Weary of dry Good Fridays? Green light for alcohol sale on holy day

Legislation passes in Dáil sweeping away restrictions largely untouched since 1922

For the first time in the State’s history people will be able to drink legally in pubs on Good Friday after legislation was passed in the Dáil today to permit the holy day opening.

The sale of alcohol on Good Friday will also be allowed in hotels, off-licences, restaurants, registered clubs, holiday camps and other licensed premises. Hotels will be permitted to sell alcohol to guests at any time on Good Friday and no longer only when it is served with a meal, which is currently the law.

Minister of State for Justice David Stanton, introducing the Intoxicating Liquor (Amendment) Bill, said the restrictions on the sale of alcohol have remained largely untouched since 1922.

But “economic and social life has changed dramatically over last two decades, and tourism, changing demographics and increasing diversity has led to reduction in traditional religious practice”.


Mr Stanton said the restrictions “are no longer in tune with today’s Ireland”.

Fianna Fáil justice spokesman Jim O’Callaghan described the ban on the sale of alcohol on Good Friday as “an anti-republican measure”.

Religious respect

He said the reason prohibition was originally introduced was as a sign of religious respect. “There is nothing mandatory about this, but people who may not be religious or who are religious but don’t feel they should be banned,” from drinking on Good Friday, he said.

Mr O Callaghan noted that Holy Thursday was the busiest day of the year for off-licences.

He said Ireland had a significant minority of people who struggle with alcohol and alcoholism. “We need to promote other legislation which deals with the problems caused” and he cited the Public Health (Alcohol) Bill before the Seanad.

“It’s very important that the Government prioritises that,” he said. “We have to recognise that many people in this country are badly damaged by alcohol and we need to do something about that.”

Sinn Féin justice spokesman Donnchadh Ó Laoghaire said removal of the ban would impinge in no way on people’s religious practice if they chose not to drink. He said the Constitution was strong on “freedom of expression”.

But he shared the concerns of trade unions about the working conditions of those in the hospitality sector and said there was a need to look at legislation which protects workers in the sector and pub trade too.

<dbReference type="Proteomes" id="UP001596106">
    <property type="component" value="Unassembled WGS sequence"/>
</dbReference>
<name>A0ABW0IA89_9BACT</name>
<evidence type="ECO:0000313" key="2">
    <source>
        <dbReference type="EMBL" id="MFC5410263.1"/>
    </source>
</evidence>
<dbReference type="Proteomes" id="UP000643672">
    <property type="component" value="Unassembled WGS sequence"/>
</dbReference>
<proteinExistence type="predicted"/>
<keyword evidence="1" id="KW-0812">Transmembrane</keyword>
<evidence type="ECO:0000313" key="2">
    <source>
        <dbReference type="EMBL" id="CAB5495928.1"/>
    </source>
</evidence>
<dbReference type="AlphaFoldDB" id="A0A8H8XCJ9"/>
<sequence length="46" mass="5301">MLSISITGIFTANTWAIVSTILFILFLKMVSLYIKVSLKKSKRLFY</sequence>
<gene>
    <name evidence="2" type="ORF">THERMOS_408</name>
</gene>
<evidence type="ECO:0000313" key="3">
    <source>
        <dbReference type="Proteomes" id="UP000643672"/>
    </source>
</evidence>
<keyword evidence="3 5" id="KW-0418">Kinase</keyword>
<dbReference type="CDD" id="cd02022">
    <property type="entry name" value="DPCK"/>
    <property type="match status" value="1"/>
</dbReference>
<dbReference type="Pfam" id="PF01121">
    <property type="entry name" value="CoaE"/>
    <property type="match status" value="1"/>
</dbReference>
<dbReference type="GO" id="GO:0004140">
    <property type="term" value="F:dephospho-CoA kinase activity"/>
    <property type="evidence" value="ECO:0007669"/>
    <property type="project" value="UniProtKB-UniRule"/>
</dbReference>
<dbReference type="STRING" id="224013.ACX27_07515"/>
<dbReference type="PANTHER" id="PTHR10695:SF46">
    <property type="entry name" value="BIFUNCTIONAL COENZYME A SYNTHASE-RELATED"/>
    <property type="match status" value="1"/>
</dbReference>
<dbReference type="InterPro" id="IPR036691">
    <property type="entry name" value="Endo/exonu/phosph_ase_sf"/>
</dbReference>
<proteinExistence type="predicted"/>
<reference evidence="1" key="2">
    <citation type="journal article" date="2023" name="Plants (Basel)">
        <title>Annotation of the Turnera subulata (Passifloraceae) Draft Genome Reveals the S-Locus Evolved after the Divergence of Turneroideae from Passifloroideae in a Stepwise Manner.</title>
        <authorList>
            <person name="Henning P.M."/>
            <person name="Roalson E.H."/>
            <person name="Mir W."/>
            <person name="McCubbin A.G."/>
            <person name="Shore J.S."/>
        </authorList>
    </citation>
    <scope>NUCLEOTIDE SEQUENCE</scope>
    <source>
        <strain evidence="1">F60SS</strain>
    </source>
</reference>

“Increasingly, more and more licensed premises are opening either on or close to Christmas Day, and I would encourage publicans and people involved in hospitality trade to, at the very least, respect their workers and allow them that day off and that time with their family,” he said.

Independent TD Maureen O’Sullivan described the moves to push the Bill as “somewhat strange when there are so many aspects relating to alcohol that we should be talking about”. She questioned claims that the Bill was aimed at tourists.

“How many tourists have been put off coming to Ireland because there is a day when public houses are not open?” she asked. “How many tourists arriving here to discover public houses are closed for 24 hours get the first boat or plane out of Ireland, and how many have complained that they can’t access a public house on Good Friday? I really have to ask for whose benefit is this Bill? Are we saying that the only tourists we want are those who can’t last 24 hours without buying a drink in a public house or going into an off-licence?”

‘Denormalise drinking’

The Dublin Central TD added: “I think we could do with a few Good Fridays throughout the year. We have to denormalise drinking of alcohol. We’re in a society where it’s normal to drink on all and every occasion, if you’re sad or if you’re happy, if you’re celebrating a victory or if you’re coping with a loss – First Communion, Confirmation, weddings, divorces, funerals, Mother’s Day, Father’s Day, sports events, holidays. Your grocery shopping includes alcohol as well.”

Independent TD Mattie McGrath also opposed the Bill and said publicans told him Good Friday was a day when they took a day’s rest or did renovations on their premises. “Good Friday is the only day when publicans can take a breather,” he said, adding that “tourists won’t run away because they can’t get a drink” that day.

Marie O'Halloran

Marie O'Halloran

Marie O'Halloran is Parliamentary Correspondent of The Irish Times